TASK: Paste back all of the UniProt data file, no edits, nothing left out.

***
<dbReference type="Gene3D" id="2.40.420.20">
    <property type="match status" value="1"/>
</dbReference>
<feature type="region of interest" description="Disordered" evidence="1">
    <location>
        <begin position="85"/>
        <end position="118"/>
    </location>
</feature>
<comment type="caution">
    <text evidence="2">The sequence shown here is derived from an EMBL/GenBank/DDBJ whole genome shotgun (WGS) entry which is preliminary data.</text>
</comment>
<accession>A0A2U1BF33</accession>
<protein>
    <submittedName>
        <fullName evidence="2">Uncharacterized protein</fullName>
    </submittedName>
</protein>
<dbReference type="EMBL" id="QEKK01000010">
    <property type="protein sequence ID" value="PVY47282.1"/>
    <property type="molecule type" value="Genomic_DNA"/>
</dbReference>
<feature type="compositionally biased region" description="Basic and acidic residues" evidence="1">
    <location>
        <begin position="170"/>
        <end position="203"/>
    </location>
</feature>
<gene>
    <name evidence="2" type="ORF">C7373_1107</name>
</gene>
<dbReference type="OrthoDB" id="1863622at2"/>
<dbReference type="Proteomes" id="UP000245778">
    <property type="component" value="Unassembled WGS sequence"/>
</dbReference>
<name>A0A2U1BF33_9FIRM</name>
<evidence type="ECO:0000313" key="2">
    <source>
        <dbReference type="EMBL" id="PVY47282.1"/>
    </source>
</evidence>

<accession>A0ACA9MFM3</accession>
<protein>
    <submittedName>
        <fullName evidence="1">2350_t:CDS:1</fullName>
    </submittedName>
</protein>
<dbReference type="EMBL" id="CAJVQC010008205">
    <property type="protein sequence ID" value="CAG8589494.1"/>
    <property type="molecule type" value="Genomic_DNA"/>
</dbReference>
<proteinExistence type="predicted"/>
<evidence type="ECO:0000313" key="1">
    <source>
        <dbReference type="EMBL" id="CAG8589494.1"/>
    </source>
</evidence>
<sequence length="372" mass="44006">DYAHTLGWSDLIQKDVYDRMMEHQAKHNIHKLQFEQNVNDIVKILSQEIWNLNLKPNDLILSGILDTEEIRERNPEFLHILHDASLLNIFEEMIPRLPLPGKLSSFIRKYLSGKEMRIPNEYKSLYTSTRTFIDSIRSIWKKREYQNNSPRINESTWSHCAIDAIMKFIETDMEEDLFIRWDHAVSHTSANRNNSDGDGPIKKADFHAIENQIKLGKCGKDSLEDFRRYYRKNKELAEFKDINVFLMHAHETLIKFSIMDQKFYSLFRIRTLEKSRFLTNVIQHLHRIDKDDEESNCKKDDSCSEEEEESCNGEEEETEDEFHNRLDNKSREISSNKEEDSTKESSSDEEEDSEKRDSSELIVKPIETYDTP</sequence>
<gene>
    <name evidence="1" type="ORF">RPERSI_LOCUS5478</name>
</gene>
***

<dbReference type="Gene3D" id="2.40.420.20">
    <property type="match status" value="1"/>
</dbReference>
<feature type="region of interest" description="Disordered" evidence="1">
    <location>
        <begin position="85"/>
        <end position="118"/>
    </location>
</feature>
<comment type="caution">
    <text evidence="2">The sequence shown here is derived from an EMBL/GenBank/DDBJ whole genome shotgun (WGS) entry which is preliminary data.</text>
</comment>
<accession>A0A2U1BF33</accession>
<protein>
    <submittedName>
        <fullName evidence="2">Uncharacterized protein</fullName>
    </submittedName>
</protein>
<dbReference type="EMBL" id="QEKK01000010">
    <property type="protein sequence ID" value="PVY47282.1"/>
    <property type="molecule type" value="Genomic_DNA"/>
</dbReference>
<feature type="compositionally biased region" description="Basic and acidic residues" evidence="1">
    <location>
        <begin position="170"/>
        <end position="203"/>
    </location>
</feature>
<gene>
    <name evidence="2" type="ORF">C7373_1107</name>
</gene>
<dbReference type="OrthoDB" id="1863622at2"/>
<dbReference type="Proteomes" id="UP000245778">
    <property type="component" value="Unassembled WGS sequence"/>
</dbReference>
<name>A0A2U1BF33_9FIRM</name>
<evidence type="ECO:0000313" key="2">
    <source>
        <dbReference type="EMBL" id="PVY47282.1"/>
    </source>
</evidence>

<accession>A0ACA9MFM3</accession>
<protein>
    <submittedName>
        <fullName evidence="1">2350_t:CDS:1</fullName>
    </submittedName>
</protein>
<dbReference type="EMBL" id="CAJVQC010008205">
    <property type="protein sequence ID" value="CAG8589494.1"/>
    <property type="molecule type" value="Genomic_DNA"/>
</dbReference>
<proteinExistence type="predicted"/>
<evidence type="ECO:0000313" key="1">
    <source>
        <dbReference type="EMBL" id="CAG8589494.1"/>
    </source>
</evidence>
<sequence length="372" mass="44006">DYAHTLGWSDLIQKDVYDRMMEHQAKHNIHKLQFEQNVNDIVKILSQEIWNLNLKPNDLILSGILDTEEIRERNPEFLHILHDASLLNIFEEMIPRLPLPGKLSSFIRKYLSGKEMRIPNEYKSLYTSTRTFIDSIRSIWKKREYQNNSPRINESTWSHCAIDAIMKFIETDMEEDLFIRWDHAVSHTSANRNNSDGDGPIKKADFHAIENQIKLGKCGKDSLEDFRRYYRKNKELAEFKDINVFLMHAHETLIKFSIMDQKFYSLFRIRTLEKSRFLTNVIQHLHRIDKDDEESNCKKDDSCSEEEEESCNGEEEETEDEFHNRLDNKSREISSNKEEDSTKESSSDEEEDSEKRDSSELIVKPIETYDTP</sequence>
<gene>
    <name evidence="1" type="ORF">RPERSI_LOCUS5478</name>
</gene>